Patients with chronic inflammatory diseases, such as asthma are typically vitamin D deficient and can benefit from both increases in Vitamin D and ginger.
According to new research published in the journal Allergy, Dr Ronit Confino-Cohen and colleagues at Tel Aviv University analysed data from more than four million Israeli’s that are members of the nations largest healthcare provider — finding that of the 21,000 with asthma, those with a vitamin D deficiency were 25% more likely than other asthmatics to have had at least one flare-up in the recent past.
The effect of the vitamin is strongest in people with asthma and other lung diseases who are predisposed to respiratory infections. People with the worst vitamin D deficiency were 36 percent more likely to suffer respiratory infections than those with sufficient levels, according to research in Archives of Internal Medicine. (more…)
New international research published in Lancet Diabetes & Endocrinology has shown that low levels of Vitamin D is not only correlated with hypertension, but actually one of the causes.
An international study examining the relationship between vitamin D status – measured by 25-hydroxyvitamin D (25[OH]D) concentration â€“ and high blood pressure (hypertension) using mendelian randomisation of more than 100,000 people has suggested that low vitamin D may be causally linked to hypertension. The causal role comes from genetic research providing ‘compelling evidence.’
We know that in the absence of vitamin D from sunlight, disease increases more than 1000 percent. (more…)
Daily supplements of vitamin D3 improve the heart’s response to a stressor and double the chances of surviving cancer according to two separate studies in Anticancer Research and the International Journal of Cardiology.
A daily vitamin D dose of 5,000 IU for 28 days is associated with maintenance of the so-called sympatho-vagal balance, or the interaction between the sympathetic nervous system and the vagus nerve, according to findings published in the International Journal of Cardiology . (more…)
As we enter into the flu season, chances are that many people will experience the effects of a cold or flu. Highly contagious, colds are the name we give for over 100 mild viral influenza forms. Luckily, there are many natural home remedies for the flu that can prevent and reduce the symptoms of the common cold and raise your immunity during this vulnerable season. if you follow these recommendations, chances are your flu-catching ability will be lessened.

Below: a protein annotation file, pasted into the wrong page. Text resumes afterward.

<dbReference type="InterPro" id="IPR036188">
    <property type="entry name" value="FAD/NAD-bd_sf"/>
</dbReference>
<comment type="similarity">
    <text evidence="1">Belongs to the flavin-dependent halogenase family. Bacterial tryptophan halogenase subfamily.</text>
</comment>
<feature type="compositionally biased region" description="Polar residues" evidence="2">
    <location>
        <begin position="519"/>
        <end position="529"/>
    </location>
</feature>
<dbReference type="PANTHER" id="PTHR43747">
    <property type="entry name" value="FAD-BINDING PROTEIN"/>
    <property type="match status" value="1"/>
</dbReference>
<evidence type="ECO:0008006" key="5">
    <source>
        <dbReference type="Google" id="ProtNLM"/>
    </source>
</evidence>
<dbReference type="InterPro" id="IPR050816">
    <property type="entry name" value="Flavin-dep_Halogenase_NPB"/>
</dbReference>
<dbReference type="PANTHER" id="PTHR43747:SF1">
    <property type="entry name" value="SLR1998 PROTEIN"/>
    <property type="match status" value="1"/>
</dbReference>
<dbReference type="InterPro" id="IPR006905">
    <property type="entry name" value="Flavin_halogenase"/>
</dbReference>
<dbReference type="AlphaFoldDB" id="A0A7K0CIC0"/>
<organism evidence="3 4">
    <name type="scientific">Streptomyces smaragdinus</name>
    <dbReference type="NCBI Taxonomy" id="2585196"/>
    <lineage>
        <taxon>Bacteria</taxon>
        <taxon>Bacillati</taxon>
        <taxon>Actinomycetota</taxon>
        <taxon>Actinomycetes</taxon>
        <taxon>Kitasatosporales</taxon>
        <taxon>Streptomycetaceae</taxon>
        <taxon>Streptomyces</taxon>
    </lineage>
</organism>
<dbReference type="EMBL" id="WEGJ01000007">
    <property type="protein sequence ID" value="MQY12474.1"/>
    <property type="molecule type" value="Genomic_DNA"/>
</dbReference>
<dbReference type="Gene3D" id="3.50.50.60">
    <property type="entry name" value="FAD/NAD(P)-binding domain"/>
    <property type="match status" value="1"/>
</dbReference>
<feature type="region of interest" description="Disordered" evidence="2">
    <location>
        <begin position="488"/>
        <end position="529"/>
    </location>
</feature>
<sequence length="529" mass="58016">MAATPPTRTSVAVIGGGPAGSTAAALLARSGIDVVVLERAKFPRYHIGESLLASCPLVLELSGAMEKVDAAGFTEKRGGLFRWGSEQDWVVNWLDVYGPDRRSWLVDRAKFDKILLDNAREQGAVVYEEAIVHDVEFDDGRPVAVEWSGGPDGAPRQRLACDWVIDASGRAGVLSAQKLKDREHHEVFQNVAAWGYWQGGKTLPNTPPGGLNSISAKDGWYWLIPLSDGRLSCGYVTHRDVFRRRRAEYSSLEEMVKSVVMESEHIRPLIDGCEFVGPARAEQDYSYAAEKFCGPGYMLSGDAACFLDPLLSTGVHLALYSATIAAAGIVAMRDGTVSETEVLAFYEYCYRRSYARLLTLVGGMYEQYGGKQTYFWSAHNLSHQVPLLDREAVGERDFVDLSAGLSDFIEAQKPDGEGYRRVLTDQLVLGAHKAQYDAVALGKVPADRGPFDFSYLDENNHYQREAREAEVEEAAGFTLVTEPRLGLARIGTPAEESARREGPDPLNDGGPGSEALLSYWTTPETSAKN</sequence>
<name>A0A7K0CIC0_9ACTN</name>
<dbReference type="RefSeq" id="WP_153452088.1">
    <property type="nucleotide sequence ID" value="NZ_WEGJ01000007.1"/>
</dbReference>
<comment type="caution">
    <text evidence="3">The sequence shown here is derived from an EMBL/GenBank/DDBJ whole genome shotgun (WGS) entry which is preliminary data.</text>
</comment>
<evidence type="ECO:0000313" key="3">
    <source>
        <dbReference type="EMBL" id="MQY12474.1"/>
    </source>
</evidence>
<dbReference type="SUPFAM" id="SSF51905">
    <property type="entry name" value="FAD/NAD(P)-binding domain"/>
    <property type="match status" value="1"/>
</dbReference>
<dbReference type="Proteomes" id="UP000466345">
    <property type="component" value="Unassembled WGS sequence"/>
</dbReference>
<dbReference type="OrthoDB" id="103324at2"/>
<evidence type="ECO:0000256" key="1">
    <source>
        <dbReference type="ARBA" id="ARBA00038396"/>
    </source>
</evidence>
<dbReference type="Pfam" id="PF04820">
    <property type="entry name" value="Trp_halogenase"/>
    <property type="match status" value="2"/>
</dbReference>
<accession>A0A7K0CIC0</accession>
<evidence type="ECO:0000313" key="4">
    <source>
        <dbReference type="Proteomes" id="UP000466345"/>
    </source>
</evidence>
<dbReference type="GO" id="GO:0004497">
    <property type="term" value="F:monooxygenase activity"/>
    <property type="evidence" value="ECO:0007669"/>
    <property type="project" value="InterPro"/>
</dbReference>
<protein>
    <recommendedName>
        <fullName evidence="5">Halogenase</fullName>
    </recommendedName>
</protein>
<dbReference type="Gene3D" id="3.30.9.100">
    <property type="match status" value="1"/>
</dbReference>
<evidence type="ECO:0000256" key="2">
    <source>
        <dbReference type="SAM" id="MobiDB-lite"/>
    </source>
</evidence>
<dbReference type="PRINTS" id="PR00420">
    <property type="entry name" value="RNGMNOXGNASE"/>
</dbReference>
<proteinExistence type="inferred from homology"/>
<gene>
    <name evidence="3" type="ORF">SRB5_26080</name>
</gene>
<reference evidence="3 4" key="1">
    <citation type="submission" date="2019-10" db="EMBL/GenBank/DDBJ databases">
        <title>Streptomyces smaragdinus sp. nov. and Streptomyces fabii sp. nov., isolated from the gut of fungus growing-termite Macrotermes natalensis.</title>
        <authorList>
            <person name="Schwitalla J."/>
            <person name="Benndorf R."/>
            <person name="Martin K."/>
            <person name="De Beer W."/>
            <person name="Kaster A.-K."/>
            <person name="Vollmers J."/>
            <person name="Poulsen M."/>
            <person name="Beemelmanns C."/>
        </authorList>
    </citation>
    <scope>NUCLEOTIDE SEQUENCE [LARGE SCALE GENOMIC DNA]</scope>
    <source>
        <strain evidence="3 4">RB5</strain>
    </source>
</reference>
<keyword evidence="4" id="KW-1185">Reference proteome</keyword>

10 Natural Flu Remedies You Can Try at Home
1. Vitamin D
Boosting up on Vitamin D helps to prevent colds and flu. This may be related to the necessary role this vitamin plays in the protection and lubrication of many of the body’s principle organ systems. It also boosts cellular growth and normal immune cell activity. I recommend 15 minutes daily of natural sunlight, consuming more foods with vitamin d and possibly taking a vitamin D3 supplement. (more…)
The risk of children suffering from flu can be reduced by 50% if they take vitamin D, doctors in Japan have found. The finding has implications for flu epidemics since vitamin D, which is naturally produced by the human body when exposed to direct sunlight, has no significant side effects, costs little and can be several times more effective than anti-viral drugs or vaccines according to research in the American Journal of Clinical Nutrition.
Only one in ten children, aged six to 15 years, taking the sunshine vitamin in a clinical trial came down with flu compared with one in five given a dummy tablet. Mitsuyoshi Urashima, the Japanese doctor who led the trial, told The Times that vitamin D was more effective than vaccines in preventing flu. (more…)
One single dose of calcitriol, the metabolically active version of vitamin D, followed by ongoing vitamin D supplementation has been shown to prevent the progression of multiple sclerosis, according to new research.
Calcitriol (vitamin D3), is transformed in the liver and kidneys into 25- hydroxyvitamin D (25(OH)D), the non-active ‘storage’ form, and 1,25-dihydroxyvitamin D (1,25(OH)2D), the biologically active form that is tightly controlled by the body.
Several studies have reported that the D3 form of the vitamin is more potent that D2, with a study led by Robert Heaney, MD, from Creighton University in Nebraska reporting earlier last year that D3 was 87% more potent than D2 (Journal of Clinical Endocrinology & Metabolism, doi: 10.1210/jc.2010-2230). (more…)
Mentally and socially stimulating activities, long believed to stimulate the brain, have no major effect on preventing brain shrinkage, especially when compared to the oldest therapy in the world–exercise. According to a study published in the journal Neurology.New research out of the University of Maryland School of Public Health shows that exercise may improve cognitive function by increasing the efficiency of brain activity associated with memory.
Memory loss associated with Alzheimer’s disease is one of the greatest fears among older Americans. While some memory loss is normal and to be expected as we age, a diagnosis of mild cognitive impairment, or MCI, signals more substantial memory loss and a greater risk for Alzheimer’s. (more…)